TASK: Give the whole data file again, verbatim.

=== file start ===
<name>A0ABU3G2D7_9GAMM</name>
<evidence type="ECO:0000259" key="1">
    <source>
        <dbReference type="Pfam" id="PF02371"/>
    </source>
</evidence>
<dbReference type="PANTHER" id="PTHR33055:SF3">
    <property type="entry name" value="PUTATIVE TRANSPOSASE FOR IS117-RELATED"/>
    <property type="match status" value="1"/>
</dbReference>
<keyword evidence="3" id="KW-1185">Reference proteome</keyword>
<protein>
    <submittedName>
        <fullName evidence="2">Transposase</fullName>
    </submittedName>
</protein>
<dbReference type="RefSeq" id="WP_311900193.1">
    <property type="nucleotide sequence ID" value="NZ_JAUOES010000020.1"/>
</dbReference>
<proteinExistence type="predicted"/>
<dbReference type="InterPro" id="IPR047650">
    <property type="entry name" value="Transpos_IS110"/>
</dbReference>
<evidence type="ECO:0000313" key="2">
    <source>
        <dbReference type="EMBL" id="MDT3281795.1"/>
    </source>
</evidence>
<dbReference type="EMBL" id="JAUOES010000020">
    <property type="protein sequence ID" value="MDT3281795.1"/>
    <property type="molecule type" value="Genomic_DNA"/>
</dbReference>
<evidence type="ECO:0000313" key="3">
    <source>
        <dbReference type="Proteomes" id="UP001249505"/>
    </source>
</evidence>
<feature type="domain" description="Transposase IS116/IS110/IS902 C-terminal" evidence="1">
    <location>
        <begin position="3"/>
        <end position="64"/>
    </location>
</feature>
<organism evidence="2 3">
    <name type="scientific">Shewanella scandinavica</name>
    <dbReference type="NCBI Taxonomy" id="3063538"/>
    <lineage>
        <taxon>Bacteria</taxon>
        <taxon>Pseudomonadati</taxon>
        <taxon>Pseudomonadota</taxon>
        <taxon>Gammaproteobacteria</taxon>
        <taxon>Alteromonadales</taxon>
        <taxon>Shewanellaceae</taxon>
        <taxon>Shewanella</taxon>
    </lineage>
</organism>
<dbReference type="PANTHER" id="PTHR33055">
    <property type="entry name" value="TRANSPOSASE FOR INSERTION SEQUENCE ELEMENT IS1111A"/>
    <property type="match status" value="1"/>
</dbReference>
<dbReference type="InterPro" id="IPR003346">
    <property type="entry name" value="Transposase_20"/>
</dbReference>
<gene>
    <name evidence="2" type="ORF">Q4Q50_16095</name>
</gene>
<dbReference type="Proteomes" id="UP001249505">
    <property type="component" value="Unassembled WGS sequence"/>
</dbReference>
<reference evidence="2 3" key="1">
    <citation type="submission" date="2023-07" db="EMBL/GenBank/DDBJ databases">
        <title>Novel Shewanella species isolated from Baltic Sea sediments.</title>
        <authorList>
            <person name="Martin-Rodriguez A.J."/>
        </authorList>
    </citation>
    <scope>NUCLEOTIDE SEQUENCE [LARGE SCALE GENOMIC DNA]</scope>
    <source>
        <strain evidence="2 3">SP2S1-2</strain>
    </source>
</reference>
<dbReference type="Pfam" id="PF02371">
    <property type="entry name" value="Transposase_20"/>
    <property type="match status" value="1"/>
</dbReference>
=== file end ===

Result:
<name>A0ABU3G2D7_9GAMM</name>
<evidence type="ECO:0000259" key="1">
    <source>
        <dbReference type="Pfam" id="PF02371"/>
    </source>
</evidence>
<dbReference type="PANTHER" id="PTHR33055:SF3">
    <property type="entry name" value="PUTATIVE TRANSPOSASE FOR IS117-RELATED"/>
    <property type="match status" value="1"/>
</dbReference>
<keyword evidence="3" id="KW-1185">Reference proteome</keyword>
<protein>
    <submittedName>
        <fullName evidence="2">Transposase</fullName>
    </submittedName>
</protein>
<dbReference type="RefSeq" id="WP_311900193.1">
    <property type="nucleotide sequence ID" value="NZ_JAUOES010000020.1"/>
</dbReference>
<proteinExistence type="predicted"/>
<dbReference type="InterPro" id="IPR047650">
    <property type="entry name" value="Transpos_IS110"/>
</dbReference>
<evidence type="ECO:0000313" key="2">
    <source>
        <dbReference type="EMBL" id="MDT3281795.1"/>
    </source>
</evidence>
<dbReference type="EMBL" id="JAUOES010000020">
    <property type="protein sequence ID" value="MDT3281795.1"/>
    <property type="molecule type" value="Genomic_DNA"/>
</dbReference>
<evidence type="ECO:0000313" key="3">
    <source>
        <dbReference type="Proteomes" id="UP001249505"/>
    </source>
</evidence>
<feature type="domain" description="Transposase IS116/IS110/IS902 C-terminal" evidence="1">
    <location>
        <begin position="3"/>
        <end position="64"/>
    </location>
</feature>
<organism evidence="2 3">
    <name type="scientific">Shewanella scandinavica</name>
    <dbReference type="NCBI Taxonomy" id="3063538"/>
    <lineage>
        <taxon>Bacteria</taxon>
        <taxon>Pseudomonadati</taxon>
        <taxon>Pseudomonadota</taxon>
        <taxon>Gammaproteobacteria</taxon>
        <taxon>Alteromonadales</taxon>
        <taxon>Shewanellaceae</taxon>
        <taxon>Shewanella</taxon>
    </lineage>
</organism>
<dbReference type="PANTHER" id="PTHR33055">
    <property type="entry name" value="TRANSPOSASE FOR INSERTION SEQUENCE ELEMENT IS1111A"/>
    <property type="match status" value="1"/>
</dbReference>
<dbReference type="InterPro" id="IPR003346">
    <property type="entry name" value="Transposase_20"/>
</dbReference>
<gene>
    <name evidence="2" type="ORF">Q4Q50_16095</name>
</gene>
<dbReference type="Proteomes" id="UP001249505">
    <property type="component" value="Unassembled WGS sequence"/>
</dbReference>
<reference evidence="2 3" key="1">
    <citation type="submission" date="2023-07" db="EMBL/GenBank/DDBJ databases">
        <title>Novel Shewanella species isolated from Baltic Sea sediments.</title>
        <authorList>
            <person name="Martin-Rodriguez A.J."/>
        </authorList>
    </citation>
    <scope>NUCLEOTIDE SEQUENCE [LARGE SCALE GENOMIC DNA]</scope>
    <source>
        <strain evidence="2 3">SP2S1-2</strain>
    </source>
</reference>
<dbReference type="Pfam" id="PF02371">
    <property type="entry name" value="Transposase_20"/>
    <property type="match status" value="1"/>
</dbReference>